6. China's crackdown - There's more detail emerging on the Chinese crackdown on the real estate boom there, Bloomberg reported.
China ordered developers not to take deposits for sales of uncompleted apartments without proper approval and barred them from charging “abnormally high” prices, stepping up efforts to prevent a property bubble. Developers must disclose to the public all apartments available and prices, and start selling within 10 days of getting pre-sale approval, the Ministry of Housing and Urban- Rural Development said in a statement today. It vowed to punish developers that “artificially” create supply shortages.
7. About time too - The Bank of Canada has signalled that it is about to raise interest rates, making it the first G7 nation to do so, The Globe and Mail reported. It may well have spotted the double digit rise in house prices in Vancouver to an average C$1 million. About time too.
Central bankers also tweaked their growth projections for the economy, reflecting a wave of stronger-than-expected data in recent months both in Canada and abroad and a white-hot housing market that point to a ``more front-loaded’’ expansion.
When is our Reserve Bank of New Zealand going to hike the Official Cash Rate from a record low of 2.5%? Economists say July 29 is now more likely than June 10. We'll get a better idea next Thursday (April 29) when the RBNZ makes its next OCR decision. I think they should get a move on. Your views? 8. Magnetar hits back - I highlighted the great ProPublica piece a couple of weeks back on Magnetar, the US hedge fund that stoked the housing bubble so it could short it later. Now Magnetar has come out fighting, John Gapper reports in an blog, citing a letter to Magnetar investors. ZeroHedge has a copy of the letter and its own view. I can't pretend to know what actually went on here, but for fairness and Magnetar geeks it's worth checking out. HT Troy via email.
Magnetar argues that it was not shorting the subprime market but was arbitraging between different layers of CDOs, taking advantage of the fact that it could get a yield of 20 per cent on the equity and then hedge that by shorting the mezzanine layers. The chart it provides on page three of the letter suggests that it would have made money as long as the CDO market held up with no or few losses, and also make money if there was a high percentage of losses. Its risk was that subprime losses ate through only the equity tranches. As it turned out, almost all of the Magnetar deals defaulted, bringing it very high returns in 2007.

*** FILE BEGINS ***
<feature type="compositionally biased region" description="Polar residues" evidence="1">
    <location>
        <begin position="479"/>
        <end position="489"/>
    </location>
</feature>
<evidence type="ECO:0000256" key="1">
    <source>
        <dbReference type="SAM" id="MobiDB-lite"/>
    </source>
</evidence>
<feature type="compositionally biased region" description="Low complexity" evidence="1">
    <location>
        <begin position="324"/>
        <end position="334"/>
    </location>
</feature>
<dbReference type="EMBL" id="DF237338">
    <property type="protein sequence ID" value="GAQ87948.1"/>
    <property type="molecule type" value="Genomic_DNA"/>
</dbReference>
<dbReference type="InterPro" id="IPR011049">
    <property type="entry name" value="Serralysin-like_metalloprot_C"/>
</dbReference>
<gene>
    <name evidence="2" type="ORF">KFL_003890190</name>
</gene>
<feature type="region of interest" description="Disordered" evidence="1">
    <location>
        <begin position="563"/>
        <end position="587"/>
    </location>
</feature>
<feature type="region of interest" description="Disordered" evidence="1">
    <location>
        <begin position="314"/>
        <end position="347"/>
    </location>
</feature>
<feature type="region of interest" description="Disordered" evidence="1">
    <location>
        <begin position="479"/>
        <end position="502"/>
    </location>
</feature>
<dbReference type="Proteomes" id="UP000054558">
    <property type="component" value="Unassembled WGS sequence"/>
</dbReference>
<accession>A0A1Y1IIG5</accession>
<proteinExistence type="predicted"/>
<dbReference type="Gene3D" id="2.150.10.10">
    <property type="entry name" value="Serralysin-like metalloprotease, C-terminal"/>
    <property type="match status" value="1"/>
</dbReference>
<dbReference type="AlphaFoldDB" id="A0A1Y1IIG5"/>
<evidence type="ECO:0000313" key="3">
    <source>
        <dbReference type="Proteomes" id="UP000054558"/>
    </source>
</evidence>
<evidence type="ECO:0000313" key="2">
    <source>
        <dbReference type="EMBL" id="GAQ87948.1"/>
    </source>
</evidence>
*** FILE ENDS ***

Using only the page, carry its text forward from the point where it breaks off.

9. Even the Germans are desperate now - Ambrose Evans Pritchard at the Telegraph points to concerns the Germans have that a Greek default would unleash a 'Lehman-style' period of chaos in Europe's banking system. Are we ready for this? HT Gertraud and Andrew Wilson via email
German finance minister Wolfgang Schauble has pleaded with his country's citizens to back a joint EU-IMF bail out for Greece worth up to €45bn (£40bn), warning that failure to act risks a financial meltdown. "We cannot allow the bankruptcy of a euro member state like Greece to turn into a second Lehman Brothers," he told Der Spiegel. "Greece's debts are all in euros, but it isn't clear who holds how much of those debts. The consequences of a national bankruptcy would be incalculable. Greece is just as systemically important as a major bank," he said.
Even the Chinese are worried.
An administrator of China's foreign exchange fund SAFE – the world's top investor – was quoted by Asia's newswire IGM-FX warning that Greece may set off a chain reaction in the eurozone, and that some states with big debts may default. "China is becoming concerned about Europe," said Simon Derrick, currency chief at the Bank of New York Mellon. "Greece is going to struggle to find anybody to buy its debt. There is no road-show in Asia, and it may pull out of its show in the US."
Late last night the Greek 10 year bond yield went through 8%, a record post-euro high. Tyler Durden at Zerohedge thinks he knows why and the implications are ugly. I hope Graeme Hart is feeling lucky because if the European banks get hammered he will get hammered. HT Gertraud via email.
The reason: increasing market rumors that the country is contemplating a voluntary debt exchange in which a portion of the debt will be cut, in essence an out of court bankruptcy but for a sovereign. How this will be accomplished and whether it is at legal per the EU charter is uncertain. What is rumored is that since the transaction would be voluntary between debtor and creditors, it would not trigger CDS thus an event of default will not have occurred. On the other hand total Greek debt exposure may end up being cut by about 25% or more, which would trim the country's interest outlays. As Greece is currently caught in a debt spiral in which its cost of debt is orders of magnitude over its growth rate, this would actually be the right thing to do. The question is if 25% of the total Greek debt of €305 billion is eliminated (there is $375 billion in debt and future interest for Greece alone), what will happen to the creditors, primarily European banks, and whether they have provisioned for over $100 billion in losses on the country. Furthermore, will this send a signal to the rest of the EU that out of court transactions are ok: how much debt will be eliminated in such a manner next time around when Portugal, Spain, Hungary, and everyone else that is comparably insolvent decides to "cut" some debt?
10. Totally irrelevant video - Here is a highlight/lowlight reel of mispronunciations of THAT Icelandic volcano. I am becoming a little obsessed....This will be the last mention. I am defeated.